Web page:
BMX Dirt Final Results:
1st Place – Ryan Nyquist 90.87
2nd Place – TJ Ellis 89.19
3rd Place – Colton Satterfield 89.13
4th Place – Dennis Enarson 88.56
5th Place – Kyle Baldock 88.31
6th Place – Luke Parslow 87.56
7th Place – Kevin Peraza 87.82
8th Place – James Foster 86.75
Skate Street Final Results:
1st Place – Nyjah Huston 93.75
2nd Place – Torey Pudwill 89.50
3rd Place – Paul Rodriguez 86.75
4th Place – Milton Martinez 85.00
5th Place – Felipe Gustavo 83.25
BMX Street Final Results:
1st Place – Garrett Reynolds 92.13
2nd Place – Chad Kerley 91.25
3rd Place – Bruno Hoffmann 90.75
4th Place – Dennis Enarson 88.88
5th Place – Sean Sexton 88.13
6th Place – Ty Morrow 88.00
7th Place – Dakota Roche 87.00
8th Place – Steven Churchill 86.00
GoDaddy.com Best Trick Results:
1st Place – Kyle Baldock
2nd Place – James Foster
Bar-to-Bar back to Downside Whip
3rd Place – Colton Satterfield
Barspin to Tailwhip Backflip
Soaring through the crisp night air on the last jump of the last heat in the BMX Dirt Final, TJ Ellis goes for his biggest move, a front flip tailwhip. And not only does he land it, he does so flawlessly. The crowd, made up of diehard fans and more casual San Franciscans surrounding the free event, explodes into a frenzy.
Ellis runs up to the top of the ramp, celebrating ecstatically and excites the crowd even further. The announcers, fans and Ellis all yell in excitement—but it’s not without reason. The run consisted of three extremely difficult tricks, all of which Ellis executed perfectly.
When he dropped into this run, Ellis was in second place behind local BMX legend, Ryan Nyquist, who had just performed a similarly amazing run. After the post-run celebration ended, tension filled the air as judges calculated the final scores. Everyone—fans and riders—looked up to the big screen eager to see if Ellis had done enough to dethrone Nyquist.
At least, according to the judges. Many members of the crowd, including Alexander Yohannes, a Bay Area BMXer and diehard follower of the Dew Tour — he’s attended six different years respectfully — disagreed with the decision.
“I BMX so I know how hard that run was,” Yohannes said. “It was beautiful technique. Every ramp he went above and beyond—he deserved it.”
“He won. We all know. Everybody knows,” Yohannes said, comparing the decision to the controversial Pacquiao split decision loss to Timothy Bradley in the World Boxing Organization’s Welterweight Title Fight.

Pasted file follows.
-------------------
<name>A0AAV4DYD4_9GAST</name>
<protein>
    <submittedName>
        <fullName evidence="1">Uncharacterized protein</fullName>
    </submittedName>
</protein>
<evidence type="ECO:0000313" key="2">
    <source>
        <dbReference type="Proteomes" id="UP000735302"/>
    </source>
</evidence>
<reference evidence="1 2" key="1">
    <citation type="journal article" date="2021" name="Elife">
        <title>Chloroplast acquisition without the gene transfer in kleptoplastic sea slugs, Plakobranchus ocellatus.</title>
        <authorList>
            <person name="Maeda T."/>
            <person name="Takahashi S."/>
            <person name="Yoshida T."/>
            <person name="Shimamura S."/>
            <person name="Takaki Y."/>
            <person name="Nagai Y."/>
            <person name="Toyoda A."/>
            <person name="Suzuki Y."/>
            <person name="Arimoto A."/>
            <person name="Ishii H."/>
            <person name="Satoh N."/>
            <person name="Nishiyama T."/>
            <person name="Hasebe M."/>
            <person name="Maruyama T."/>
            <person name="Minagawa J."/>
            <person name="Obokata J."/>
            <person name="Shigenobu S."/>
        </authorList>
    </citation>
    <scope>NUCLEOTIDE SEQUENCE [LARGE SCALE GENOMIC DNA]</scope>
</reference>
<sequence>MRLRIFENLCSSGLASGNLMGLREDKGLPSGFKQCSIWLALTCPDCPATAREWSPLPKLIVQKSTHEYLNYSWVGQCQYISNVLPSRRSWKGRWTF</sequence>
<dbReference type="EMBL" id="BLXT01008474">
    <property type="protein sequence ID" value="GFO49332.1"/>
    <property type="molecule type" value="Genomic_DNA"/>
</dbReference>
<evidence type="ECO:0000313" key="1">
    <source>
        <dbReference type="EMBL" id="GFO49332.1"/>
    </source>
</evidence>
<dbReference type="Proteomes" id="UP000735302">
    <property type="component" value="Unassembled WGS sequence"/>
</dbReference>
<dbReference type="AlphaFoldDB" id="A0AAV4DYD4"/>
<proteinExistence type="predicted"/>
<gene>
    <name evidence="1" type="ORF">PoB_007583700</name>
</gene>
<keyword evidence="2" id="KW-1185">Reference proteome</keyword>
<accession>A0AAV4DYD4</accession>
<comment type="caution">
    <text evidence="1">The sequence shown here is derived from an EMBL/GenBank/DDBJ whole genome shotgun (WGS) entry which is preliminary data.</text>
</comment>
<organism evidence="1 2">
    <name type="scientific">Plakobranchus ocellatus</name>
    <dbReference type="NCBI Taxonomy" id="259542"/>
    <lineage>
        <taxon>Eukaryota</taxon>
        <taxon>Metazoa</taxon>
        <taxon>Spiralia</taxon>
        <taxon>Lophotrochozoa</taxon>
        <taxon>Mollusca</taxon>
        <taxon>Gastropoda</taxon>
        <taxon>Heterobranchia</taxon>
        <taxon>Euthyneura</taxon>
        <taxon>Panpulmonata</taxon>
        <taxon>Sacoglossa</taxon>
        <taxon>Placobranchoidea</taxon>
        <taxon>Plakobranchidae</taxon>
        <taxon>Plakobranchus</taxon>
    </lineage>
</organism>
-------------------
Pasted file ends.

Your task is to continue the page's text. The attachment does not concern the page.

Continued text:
Nyjah Huston, the youngest skater in the Skate Street Finals at 17, took first place and $40,000 in prize money after defeating Torey Pudwill (2nd place) and Paul Rodriguez (3rd place). Huston collected another huge paycheck after winning the Street League’s championship back in August.
Huston stunned the crowd with his ability to consistently land big tricks on the Hubba Hideout stairs, like his hardflip backside 5-0 and many others. But what really took the spectators by surprise was when the band that had been warming up on the side of the course turned out to be Lil’ Wayne’s.
By the time Lil’ Wayne got the go ahead from the video production people, the crowd was heating up. And when he went right into the hit song “A Milli,” running all across the skate park and jumping up and down on the different recreated San Francisco skate spots, the crowd was boiling over.
Then Lil’ Wayne played a new song called “No Worries” while dancing on top of the course’s picnic table. Skaters whizzed by pulling off tricks as Wayne led the crowd in a sing along.
But when the song ended it turned out someone on the video production team should have been doing a little more worrying after all, because due to an error Wayne was forced to play his new song again for a crowd now filing out of the bleachers. Undeterred, Lil’ Wayne played it again, this time standing on top of the Hubba steps and pointing at Paul Rodriguez, a personal friend of Wayne’s, giving him a shout out mid-song.
According to Theotris Beasley, Paul Rodriguez has given Lil’ Wayne his own key to P-Rod’s personal skate park, and Wayne comes by frequently to get in some sessions.
“Everybody listens to Lil’ Wayne. Well, if they don’t — they should. It’s crazy that I know Lil’ Wayne. It’s tight. It’s unbelievable. I trip out on it. People are like ‘How’s Lil’ Wayne?’ and I’m like ‘Damn, he’s tight,'” said Beasley, who was featured in 2 Chainz’s “No Lie” music video (Warning: explicit language).
After the set, Lil’ Wayne tried to hang out near his skater friends but the fans were simply too much. He was forced to leave in a hurried fashion with a team of security circling him on his way to a waiting SUV.
Garrett Reynolds took the top spot in Dew Tour’s first-ever BMX street competition. The landmark event was fiercely competitive and impressive.
Kyle Baldock shocked the BMX world in the GoDaddy.com BMX Dirt Best Trick contest by unveiling a move that has never been done before—a frontflip cliffhanger. The trick consisted of Baldock leaving his seat and pegs while upside down, only making contact with his bike by using the top of his feet to touch on the bottom of his handle bars. The feat won him first place, $5,000 in prize money and a spot in BMX history.